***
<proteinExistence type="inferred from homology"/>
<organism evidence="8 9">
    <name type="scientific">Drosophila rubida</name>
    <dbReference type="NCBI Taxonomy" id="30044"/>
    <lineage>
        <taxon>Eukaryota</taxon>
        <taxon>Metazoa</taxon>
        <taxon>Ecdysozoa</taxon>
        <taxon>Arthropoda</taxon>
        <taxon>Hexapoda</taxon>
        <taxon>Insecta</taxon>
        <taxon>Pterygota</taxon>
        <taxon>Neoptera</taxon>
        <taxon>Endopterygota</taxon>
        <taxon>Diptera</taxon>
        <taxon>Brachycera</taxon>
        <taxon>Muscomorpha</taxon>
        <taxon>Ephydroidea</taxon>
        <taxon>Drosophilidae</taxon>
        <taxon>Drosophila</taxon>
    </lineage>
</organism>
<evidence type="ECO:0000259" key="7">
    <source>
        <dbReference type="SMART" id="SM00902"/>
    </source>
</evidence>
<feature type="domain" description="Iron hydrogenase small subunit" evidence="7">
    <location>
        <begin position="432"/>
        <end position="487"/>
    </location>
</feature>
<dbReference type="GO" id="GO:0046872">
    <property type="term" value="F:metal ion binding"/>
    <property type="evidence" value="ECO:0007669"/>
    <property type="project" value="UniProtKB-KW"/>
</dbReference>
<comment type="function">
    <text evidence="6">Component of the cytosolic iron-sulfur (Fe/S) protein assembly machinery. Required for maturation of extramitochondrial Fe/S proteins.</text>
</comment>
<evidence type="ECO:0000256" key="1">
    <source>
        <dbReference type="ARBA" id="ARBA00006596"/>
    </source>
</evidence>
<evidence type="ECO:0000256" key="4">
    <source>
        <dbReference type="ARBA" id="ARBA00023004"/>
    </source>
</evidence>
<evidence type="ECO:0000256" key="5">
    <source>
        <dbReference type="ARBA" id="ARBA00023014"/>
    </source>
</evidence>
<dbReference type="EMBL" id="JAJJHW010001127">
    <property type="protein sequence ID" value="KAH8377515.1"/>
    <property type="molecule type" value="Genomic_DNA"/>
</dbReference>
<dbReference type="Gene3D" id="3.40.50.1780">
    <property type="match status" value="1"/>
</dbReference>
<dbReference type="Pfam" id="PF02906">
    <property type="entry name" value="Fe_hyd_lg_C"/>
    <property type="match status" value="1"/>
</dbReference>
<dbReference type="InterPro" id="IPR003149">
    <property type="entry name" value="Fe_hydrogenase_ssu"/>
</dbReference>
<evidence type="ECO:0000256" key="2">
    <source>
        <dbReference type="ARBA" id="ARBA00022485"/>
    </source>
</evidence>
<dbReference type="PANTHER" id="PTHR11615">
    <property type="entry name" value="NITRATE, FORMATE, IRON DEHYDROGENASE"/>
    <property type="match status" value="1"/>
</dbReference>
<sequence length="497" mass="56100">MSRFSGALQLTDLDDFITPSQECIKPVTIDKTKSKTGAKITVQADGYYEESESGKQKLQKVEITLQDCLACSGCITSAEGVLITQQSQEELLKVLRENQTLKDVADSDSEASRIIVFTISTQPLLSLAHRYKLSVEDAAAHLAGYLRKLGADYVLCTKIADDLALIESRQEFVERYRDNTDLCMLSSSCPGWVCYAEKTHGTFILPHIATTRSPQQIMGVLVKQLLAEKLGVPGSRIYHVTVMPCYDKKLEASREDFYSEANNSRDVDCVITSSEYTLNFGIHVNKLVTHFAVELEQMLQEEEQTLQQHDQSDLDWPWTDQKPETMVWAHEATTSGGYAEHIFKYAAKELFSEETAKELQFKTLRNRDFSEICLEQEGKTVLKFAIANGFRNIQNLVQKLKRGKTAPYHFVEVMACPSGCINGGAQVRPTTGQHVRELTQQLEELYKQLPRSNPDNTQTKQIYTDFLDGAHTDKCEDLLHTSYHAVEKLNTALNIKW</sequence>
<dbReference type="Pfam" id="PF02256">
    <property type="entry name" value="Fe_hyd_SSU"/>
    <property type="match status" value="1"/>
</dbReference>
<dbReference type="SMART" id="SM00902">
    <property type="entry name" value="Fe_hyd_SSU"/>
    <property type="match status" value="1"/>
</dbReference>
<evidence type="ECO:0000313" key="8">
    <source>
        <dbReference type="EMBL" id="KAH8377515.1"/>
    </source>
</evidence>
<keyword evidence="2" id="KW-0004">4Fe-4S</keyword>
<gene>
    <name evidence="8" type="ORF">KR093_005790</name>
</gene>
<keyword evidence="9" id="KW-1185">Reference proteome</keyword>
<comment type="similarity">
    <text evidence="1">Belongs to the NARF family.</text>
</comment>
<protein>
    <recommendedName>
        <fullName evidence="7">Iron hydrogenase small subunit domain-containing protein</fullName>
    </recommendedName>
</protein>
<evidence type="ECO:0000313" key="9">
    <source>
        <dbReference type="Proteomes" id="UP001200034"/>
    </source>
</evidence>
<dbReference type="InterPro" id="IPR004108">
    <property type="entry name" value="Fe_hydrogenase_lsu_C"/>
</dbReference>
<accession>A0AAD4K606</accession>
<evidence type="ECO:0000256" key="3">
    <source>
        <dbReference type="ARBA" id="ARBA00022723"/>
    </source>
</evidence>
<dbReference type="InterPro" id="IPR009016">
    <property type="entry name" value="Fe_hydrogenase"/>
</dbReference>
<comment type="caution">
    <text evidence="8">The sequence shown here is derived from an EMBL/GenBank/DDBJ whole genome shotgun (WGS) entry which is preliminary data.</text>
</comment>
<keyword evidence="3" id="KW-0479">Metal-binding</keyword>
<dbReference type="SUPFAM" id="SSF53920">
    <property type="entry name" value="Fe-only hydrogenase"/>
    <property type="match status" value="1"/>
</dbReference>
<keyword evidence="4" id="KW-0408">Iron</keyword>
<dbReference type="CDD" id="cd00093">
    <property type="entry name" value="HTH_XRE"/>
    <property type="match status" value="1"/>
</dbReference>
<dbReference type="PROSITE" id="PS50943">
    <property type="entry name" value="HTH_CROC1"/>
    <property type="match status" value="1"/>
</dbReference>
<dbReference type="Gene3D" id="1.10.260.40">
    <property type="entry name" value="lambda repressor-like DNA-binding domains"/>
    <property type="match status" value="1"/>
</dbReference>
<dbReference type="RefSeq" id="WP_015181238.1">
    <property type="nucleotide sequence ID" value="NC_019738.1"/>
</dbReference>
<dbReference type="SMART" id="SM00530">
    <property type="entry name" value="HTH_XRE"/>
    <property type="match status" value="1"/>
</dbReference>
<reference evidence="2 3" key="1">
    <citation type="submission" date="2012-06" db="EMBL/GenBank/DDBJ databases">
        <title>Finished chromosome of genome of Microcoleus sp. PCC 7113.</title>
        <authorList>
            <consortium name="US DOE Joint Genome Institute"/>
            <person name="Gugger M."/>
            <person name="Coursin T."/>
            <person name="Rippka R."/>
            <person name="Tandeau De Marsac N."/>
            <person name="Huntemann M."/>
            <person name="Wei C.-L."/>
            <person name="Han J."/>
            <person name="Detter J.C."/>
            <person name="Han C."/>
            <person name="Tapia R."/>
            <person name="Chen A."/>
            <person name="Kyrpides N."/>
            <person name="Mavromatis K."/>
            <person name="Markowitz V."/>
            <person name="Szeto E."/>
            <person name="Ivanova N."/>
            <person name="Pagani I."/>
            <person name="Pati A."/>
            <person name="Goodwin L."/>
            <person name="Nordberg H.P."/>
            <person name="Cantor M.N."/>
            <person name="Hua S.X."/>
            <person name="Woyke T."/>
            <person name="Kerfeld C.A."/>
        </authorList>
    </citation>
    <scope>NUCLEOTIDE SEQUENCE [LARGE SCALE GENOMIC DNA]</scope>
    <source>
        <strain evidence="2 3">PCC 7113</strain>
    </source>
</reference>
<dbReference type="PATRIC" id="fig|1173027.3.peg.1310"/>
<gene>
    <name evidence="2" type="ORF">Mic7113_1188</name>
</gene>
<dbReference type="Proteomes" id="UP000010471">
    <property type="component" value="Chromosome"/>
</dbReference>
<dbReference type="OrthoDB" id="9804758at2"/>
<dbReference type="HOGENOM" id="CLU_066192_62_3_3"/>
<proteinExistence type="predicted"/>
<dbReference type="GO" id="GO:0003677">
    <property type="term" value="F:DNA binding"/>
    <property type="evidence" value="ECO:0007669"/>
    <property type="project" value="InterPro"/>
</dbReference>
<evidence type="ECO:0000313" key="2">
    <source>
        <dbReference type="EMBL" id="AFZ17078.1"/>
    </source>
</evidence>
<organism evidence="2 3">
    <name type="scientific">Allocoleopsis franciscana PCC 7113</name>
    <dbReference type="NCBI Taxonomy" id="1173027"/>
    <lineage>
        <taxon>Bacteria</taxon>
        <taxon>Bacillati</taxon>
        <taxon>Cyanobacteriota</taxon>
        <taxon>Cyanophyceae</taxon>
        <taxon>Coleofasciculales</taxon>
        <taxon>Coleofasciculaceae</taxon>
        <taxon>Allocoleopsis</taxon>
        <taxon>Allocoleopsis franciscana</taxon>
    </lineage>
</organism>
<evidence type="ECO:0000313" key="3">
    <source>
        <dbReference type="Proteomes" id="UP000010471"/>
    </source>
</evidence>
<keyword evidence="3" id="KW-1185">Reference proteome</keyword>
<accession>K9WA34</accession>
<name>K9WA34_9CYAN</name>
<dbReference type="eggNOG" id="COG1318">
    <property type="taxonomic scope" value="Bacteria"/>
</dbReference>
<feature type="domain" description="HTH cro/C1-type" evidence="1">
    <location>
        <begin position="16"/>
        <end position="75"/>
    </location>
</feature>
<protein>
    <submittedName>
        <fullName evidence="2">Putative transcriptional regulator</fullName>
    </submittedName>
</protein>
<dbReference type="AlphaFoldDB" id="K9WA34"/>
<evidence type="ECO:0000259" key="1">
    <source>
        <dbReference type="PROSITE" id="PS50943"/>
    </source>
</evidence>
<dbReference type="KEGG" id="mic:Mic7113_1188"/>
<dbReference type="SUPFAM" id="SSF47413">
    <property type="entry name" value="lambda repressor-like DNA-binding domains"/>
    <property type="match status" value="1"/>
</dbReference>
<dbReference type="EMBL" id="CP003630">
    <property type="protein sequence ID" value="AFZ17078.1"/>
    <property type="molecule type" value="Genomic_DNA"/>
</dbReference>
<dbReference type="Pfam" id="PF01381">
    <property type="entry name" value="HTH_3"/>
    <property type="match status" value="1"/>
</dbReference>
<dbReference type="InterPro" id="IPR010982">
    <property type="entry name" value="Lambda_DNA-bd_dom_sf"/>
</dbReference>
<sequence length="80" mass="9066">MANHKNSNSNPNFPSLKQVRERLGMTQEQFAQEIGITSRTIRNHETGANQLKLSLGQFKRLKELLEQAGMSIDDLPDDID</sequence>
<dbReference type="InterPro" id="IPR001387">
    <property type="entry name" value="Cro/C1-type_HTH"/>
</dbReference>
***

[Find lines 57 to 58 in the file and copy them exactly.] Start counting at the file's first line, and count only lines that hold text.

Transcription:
<dbReference type="EMBL" id="JAJJHW010001127">
    <property type="protein sequence ID" value="KAH8377515.1"/>